While various studies have examined the impact of acupressure on anxiety and pain in individuals undergoing cardiac catheterization, there is currently no published comprehensive review that synthesizes and summarizes these articles. Given the significance of this topic and the existing conflicting findings regarding the influence of acupressure on patient anxiety and pain, this systematic review was undertaken. The objective was to investigate and compile evidence on the effect of acupressure specifically on anxiety and pain experienced by patients undergoing cardiac catheterization.

 

2 Methods

2.1 Study registration and reporting

The procedures of this systematic review followed the guidelines established in the Preferred Reporting Items for Systematic Reviews and Meta-Analyses (PRISMA) checklist, serving as the fundamental framework [15]. It is important to highlight that the systematic review under consideration has not been registered in the International Prospective Register of Systematic Reviews (PROSPERO) database.

 

2.2 Search strategy

A systematic exploration of international electronic databases, including Scopus, PubMed, and Web of Science, was undertaken from the earliest available date until October 1, 2023. The search incorporated keywords derived from Medical Subject Headings such as "acupressure", "anxiety", "pain", and "cardiac catheterization". For instance, the search strategy employed in the PubMed/MEDLINE database encompassed terms such as (("Impact") OR ("Effect") OR ("Improve") OR ("Encourage") OR ("Promote") OR ("Advocate") OR ("Overcome") OR ("Address") OR ("Influence") OR ("Optimize") OR ("Decrease") OR ("Intervention")) AND (("Acupressure") OR ("Auriculotherapy") OR ("yintang") OR ("shenmen") OR ("Ear acupressure")) AND (("Pain") OR ("Back pain")) AND "Anxiety" AND (("Cardiac Catheterization") OR ("Coronary angiography") OR ("angiography") OR ("Angioplasty")). Boolean operators "OR" and "AND" were utilized to combine terms. The Persian electronic databases were also searched using the Persian equivalents of the mentioned keywords. The systematic search process was independently carried out by two researchers. It is crucial to emphasize that this review does not include gray literature, which comprises expert comments, conference presentations, dissertations, research and committee reports, and ongoing research. Gray literature encompasses electronically published articles that have not undergone review by a for-profit publisher [16].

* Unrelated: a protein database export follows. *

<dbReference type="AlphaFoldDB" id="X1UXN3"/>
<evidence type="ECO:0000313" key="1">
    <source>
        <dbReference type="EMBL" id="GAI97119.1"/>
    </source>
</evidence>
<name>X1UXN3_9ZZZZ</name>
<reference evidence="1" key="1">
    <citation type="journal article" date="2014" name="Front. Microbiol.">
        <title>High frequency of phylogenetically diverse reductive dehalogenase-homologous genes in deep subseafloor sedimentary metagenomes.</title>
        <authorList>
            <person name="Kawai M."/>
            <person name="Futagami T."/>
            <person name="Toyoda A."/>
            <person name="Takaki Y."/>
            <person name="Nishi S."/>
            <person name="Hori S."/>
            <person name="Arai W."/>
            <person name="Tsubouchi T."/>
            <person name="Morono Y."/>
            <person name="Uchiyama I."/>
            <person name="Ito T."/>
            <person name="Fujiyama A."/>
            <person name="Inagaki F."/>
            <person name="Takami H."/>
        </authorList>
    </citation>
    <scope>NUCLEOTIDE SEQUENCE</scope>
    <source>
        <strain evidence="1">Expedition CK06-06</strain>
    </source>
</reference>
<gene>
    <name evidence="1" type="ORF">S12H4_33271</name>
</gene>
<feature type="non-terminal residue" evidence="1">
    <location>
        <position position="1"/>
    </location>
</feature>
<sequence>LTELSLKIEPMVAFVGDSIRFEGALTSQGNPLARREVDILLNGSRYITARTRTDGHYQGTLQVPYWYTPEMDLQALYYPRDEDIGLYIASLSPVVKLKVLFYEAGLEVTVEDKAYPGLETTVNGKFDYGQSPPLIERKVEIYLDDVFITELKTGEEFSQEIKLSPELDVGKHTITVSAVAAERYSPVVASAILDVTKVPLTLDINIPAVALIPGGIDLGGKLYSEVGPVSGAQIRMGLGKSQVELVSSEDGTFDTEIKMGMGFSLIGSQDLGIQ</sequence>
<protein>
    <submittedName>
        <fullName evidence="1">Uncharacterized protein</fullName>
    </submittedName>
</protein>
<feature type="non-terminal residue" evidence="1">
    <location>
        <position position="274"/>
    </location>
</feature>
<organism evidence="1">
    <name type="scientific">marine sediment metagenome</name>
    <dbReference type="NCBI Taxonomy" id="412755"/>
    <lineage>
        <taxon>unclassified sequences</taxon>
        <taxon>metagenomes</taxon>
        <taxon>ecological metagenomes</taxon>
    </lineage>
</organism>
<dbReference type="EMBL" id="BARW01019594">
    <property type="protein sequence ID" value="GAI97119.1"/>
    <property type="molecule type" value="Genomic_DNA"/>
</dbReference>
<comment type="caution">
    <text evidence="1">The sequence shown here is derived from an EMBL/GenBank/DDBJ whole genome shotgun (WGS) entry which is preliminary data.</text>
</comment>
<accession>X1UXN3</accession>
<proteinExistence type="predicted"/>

2.3 Inclusion and exclusion criteria

In this systematic review, interventional studies conducted in both English and Persian languages were included, focusing specifically on assessing the impact of acupressure on anxiety and pain in patients undergoing cardiac catheterization. The review excluded reviews, case reports, conference proceedings, letters to the editor, and qualitative studies from consideration.

 

2.4 Study selection

The articles identified during the search process underwent assessment using EndNote 20 software. Two researchers independently examined the papers according to the inclusion and exclusion criteria specified for this study. After the initial electronic review, which involved eliminating duplicate studies, the titles, abstracts, and full texts of the articles were manually scrutinized. In instances of disagreement between the first two researchers, a third researcher was involved to facilitate resolution. Ultimately, a meticulous examination of the sources was conducted to ensure comprehensive coverage and prevent any loss of information.

 

2.5 Data extraction and quality assessment

Within this systematic review, the chosen publications underwent analysis to extract data on diverse parameters. These parameters encompassed the first author's name, publication year, location, study design, sample size, type of intervention, study duration, intervention duration, follow-up duration, participant age, gender distribution, characteristics of the control group, tool specifications, specific statistical tests employed, and key findings. The Joanna Briggs Institute (JBI) critical evaluation checklist [17] was utilized to evaluate the quality of randomized control trials (RCTs) and quasi-experimental research [17]. This checklist evaluates 13 and 9 items related to internal validity, participant comparability, measurement accuracy, and appropriateness of statistical analysis in RCTs and quasi-experimental trials, respectively. In the systematic review, two researchers independently assessed the quality of each study using a three-point scoring system: "yes" (score 1), "no" (score 0), and "not applicable/not clear" (score 0) [18]. The quality assessment ratings, determined by the JBI checklists, classified the studies as either good (≥8), fair (6-7), or poor (≤5) [17].